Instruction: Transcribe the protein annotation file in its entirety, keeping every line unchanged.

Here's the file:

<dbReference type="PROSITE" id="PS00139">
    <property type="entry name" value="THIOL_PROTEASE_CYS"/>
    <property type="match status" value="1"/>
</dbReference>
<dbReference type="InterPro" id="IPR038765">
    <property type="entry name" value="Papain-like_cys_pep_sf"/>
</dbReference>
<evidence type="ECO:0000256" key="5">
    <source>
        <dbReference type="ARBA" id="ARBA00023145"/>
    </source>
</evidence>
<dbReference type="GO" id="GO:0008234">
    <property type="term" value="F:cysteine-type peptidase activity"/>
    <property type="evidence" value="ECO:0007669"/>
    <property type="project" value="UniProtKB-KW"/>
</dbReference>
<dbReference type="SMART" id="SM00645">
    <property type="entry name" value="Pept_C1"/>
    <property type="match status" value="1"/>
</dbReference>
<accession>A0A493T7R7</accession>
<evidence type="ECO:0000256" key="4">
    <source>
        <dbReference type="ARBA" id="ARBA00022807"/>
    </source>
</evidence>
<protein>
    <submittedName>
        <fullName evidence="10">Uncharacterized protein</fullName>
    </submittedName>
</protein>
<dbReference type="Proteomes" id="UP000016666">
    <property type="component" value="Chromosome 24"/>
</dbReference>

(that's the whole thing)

<dbReference type="PROSITE" id="PS00139">
    <property type="entry name" value="THIOL_PROTEASE_CYS"/>
    <property type="match status" value="1"/>
</dbReference>
<dbReference type="InterPro" id="IPR038765">
    <property type="entry name" value="Papain-like_cys_pep_sf"/>
</dbReference>
<evidence type="ECO:0000256" key="5">
    <source>
        <dbReference type="ARBA" id="ARBA00023145"/>
    </source>
</evidence>
<dbReference type="GO" id="GO:0008234">
    <property type="term" value="F:cysteine-type peptidase activity"/>
    <property type="evidence" value="ECO:0007669"/>
    <property type="project" value="UniProtKB-KW"/>
</dbReference>
<dbReference type="SMART" id="SM00645">
    <property type="entry name" value="Pept_C1"/>
    <property type="match status" value="1"/>
</dbReference>
<accession>A0A493T7R7</accession>
<evidence type="ECO:0000256" key="4">
    <source>
        <dbReference type="ARBA" id="ARBA00022807"/>
    </source>
</evidence>
<protein>
    <submittedName>
        <fullName evidence="10">Uncharacterized protein</fullName>
    </submittedName>
</protein>
<dbReference type="Proteomes" id="UP000016666">
    <property type="component" value="Chromosome 24"/>
</dbReference>